By Chris Knight
It’s not just the SWP. Take the case of Cardinal Keith O’Brien. You’d think he was two different people, each determined to shout down the other. For years, his mouth was denouncing same-sex marriage as “a grotesque subversion of a universally accepted human right”. Meanwhile, his lower regions were (as he now admits) spilling out all over the place, taking a quite different line. Faced with similar problems in Rome, Pope Benedict prudently resigned: it was all getting too close to home.
It’s not just the SWP, any more than it’s the Scottish Socialist Party, the LibDems or the Catholic Church. What’s bursting apart at the seams right now is the fabric of patriarchy itself. What ripped apart the stitching in this country were the long-stifled voices of literally hundreds of victims of Jimmy Savile’s revolting crimes, magnified by a spectacularly ambitious BBC cover-up.
Since then, more and more victims of patriarchal abuse have gained the courage to raise their voices — Tahrir Square, Saudi Arabia, the Congo. Revulsion against rape in India has now amounted to something approaching a woman-led cultural uprising. 14 February 2013 marked the largest global action in history to end violence against women and girls, women and men in 207 countries taking to the streets together to express their outrage under the magnificent slogan ‘Strike, Dance, Rise!’
I’ve come across a rash of left wing articles diagnosing the SWP’s current problem as the wrong sort of democratic centralism, programme, position on factions or whatever — anything so long as it’s not sex. Is it just a coincidence that it was a sex scandal that struck down the Workers’ Revolutionary Party, then the Scottish Socialist Party and now the SWP? A huge part of the problem surely, is the left’s historic inability to cope with sex — to discuss it, think about it, find any theoretical place for it. While we all talk about sex quite a lot of the time — after all it’s central to most of our lives — as soon as we get to a meeting, we feel the need to get serious, whereupon we stop talking about sex! As a result, the thinking and gossiping is private, unaccountable, politically inarticulate. We say things with our heads, up on public platforms. Meanwhile, other parts of our bodies and emotions are all too often roaming around on their own, taking a quite different line — unaccountable even to ourselves!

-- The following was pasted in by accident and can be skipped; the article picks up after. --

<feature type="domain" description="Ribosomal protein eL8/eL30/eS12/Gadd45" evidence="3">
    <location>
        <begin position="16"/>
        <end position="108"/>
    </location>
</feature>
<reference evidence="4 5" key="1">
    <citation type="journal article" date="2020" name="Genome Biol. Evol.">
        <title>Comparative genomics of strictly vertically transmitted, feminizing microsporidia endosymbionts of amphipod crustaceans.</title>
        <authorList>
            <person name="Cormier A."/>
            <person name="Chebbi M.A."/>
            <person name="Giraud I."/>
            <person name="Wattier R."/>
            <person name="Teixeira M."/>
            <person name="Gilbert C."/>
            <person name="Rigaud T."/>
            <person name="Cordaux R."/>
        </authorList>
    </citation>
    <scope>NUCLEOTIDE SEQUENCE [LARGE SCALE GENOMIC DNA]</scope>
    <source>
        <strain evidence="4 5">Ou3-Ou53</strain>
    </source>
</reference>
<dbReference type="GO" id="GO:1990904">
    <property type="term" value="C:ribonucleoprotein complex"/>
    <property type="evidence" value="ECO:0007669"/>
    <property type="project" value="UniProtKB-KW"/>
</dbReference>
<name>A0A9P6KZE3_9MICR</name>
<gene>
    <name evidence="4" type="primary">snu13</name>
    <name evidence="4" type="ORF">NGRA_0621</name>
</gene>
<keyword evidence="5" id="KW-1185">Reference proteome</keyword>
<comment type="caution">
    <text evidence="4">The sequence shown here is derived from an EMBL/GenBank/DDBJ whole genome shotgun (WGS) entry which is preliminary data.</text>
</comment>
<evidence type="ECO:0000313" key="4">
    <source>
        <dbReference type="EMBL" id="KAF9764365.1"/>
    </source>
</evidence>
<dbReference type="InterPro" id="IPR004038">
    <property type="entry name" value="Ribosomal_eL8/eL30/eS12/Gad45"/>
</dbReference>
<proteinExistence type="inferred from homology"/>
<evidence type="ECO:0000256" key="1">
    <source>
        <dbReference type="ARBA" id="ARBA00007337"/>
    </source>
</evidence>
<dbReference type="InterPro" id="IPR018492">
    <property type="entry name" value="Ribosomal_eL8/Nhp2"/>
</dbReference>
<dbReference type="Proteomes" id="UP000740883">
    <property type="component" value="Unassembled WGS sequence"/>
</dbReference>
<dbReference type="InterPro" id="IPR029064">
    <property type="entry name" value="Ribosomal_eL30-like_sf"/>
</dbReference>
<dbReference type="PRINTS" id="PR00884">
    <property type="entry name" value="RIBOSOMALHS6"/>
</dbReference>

When ‘Occupy Wall Street’ had to deal with a case of sexual assault, the activists soon realised they lacked the forensic resources, investigative mechanisms, justice procedures or coercive sanctions to deal with it internally. They were obliged to go to the police. Yes, the police are, in institutional terms, the class enemy. Yes, we need to do better than that — eventually, as the revolution unfolds. But right now, we have no choice.
Should a comrade claim to be the victim of a serious crime, that person must be given full support in reporting it to the police. To avoid the horror of trial by gossip on the internet, the alleged perpetrator has the right to insist on this. In the absence of a proper trial, the most important principle of all — that each of us is innocent unless proven guilty — cannot be upheld.
My main interest here, however, is to work for a change in our own internal culture. In order to have some way of being accountable in our sex-lives, at the very least we need to be able to share things, discuss them, construct for ourselves a language equipping us to face the problems which inevitably arise. Without gender equality — including women’s right to self organisation — little in these areas is likely to be achieved. As the young Karl Marx put it, writing in 1844: ‘The immediate, natural and necessary relation of human being to human being is also the relation of man to woman…From this relationship, man’s whole level of development can be assessed.’